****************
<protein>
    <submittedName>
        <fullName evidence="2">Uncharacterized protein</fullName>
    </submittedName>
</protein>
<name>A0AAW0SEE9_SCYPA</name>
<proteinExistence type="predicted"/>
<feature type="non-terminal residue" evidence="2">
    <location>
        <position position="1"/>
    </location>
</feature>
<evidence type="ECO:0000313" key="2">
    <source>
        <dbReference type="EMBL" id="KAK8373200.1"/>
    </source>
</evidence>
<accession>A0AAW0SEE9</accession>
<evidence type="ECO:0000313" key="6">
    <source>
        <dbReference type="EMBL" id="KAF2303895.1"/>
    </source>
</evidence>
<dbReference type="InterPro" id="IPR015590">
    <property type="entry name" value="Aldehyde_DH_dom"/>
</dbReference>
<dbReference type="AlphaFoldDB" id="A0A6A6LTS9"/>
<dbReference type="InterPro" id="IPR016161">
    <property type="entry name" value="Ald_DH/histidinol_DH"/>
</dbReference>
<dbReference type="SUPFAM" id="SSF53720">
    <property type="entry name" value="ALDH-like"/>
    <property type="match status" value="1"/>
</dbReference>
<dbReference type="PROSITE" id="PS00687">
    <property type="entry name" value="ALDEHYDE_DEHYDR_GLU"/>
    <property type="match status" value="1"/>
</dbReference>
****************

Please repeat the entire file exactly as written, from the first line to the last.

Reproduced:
<protein>
    <submittedName>
        <fullName evidence="2">Uncharacterized protein</fullName>
    </submittedName>
</protein>
<name>A0AAW0SEE9_SCYPA</name>
<proteinExistence type="predicted"/>
<feature type="non-terminal residue" evidence="2">
    <location>
        <position position="1"/>
    </location>
</feature>
<evidence type="ECO:0000313" key="2">
    <source>
        <dbReference type="EMBL" id="KAK8373200.1"/>
    </source>
</evidence>
<accession>A0AAW0SEE9</accession>
<evidence type="ECO:0000313" key="6">
    <source>
        <dbReference type="EMBL" id="KAF2303895.1"/>
    </source>
</evidence>
<dbReference type="InterPro" id="IPR015590">
    <property type="entry name" value="Aldehyde_DH_dom"/>
</dbReference>
<dbReference type="AlphaFoldDB" id="A0A6A6LTS9"/>
<dbReference type="InterPro" id="IPR016161">
    <property type="entry name" value="Ald_DH/histidinol_DH"/>
</dbReference>
<dbReference type="SUPFAM" id="SSF53720">
    <property type="entry name" value="ALDH-like"/>
    <property type="match status" value="1"/>
</dbReference>
<dbReference type="PROSITE" id="PS00687">
    <property type="entry name" value="ALDEHYDE_DEHYDR_GLU"/>
    <property type="match status" value="1"/>
</dbReference>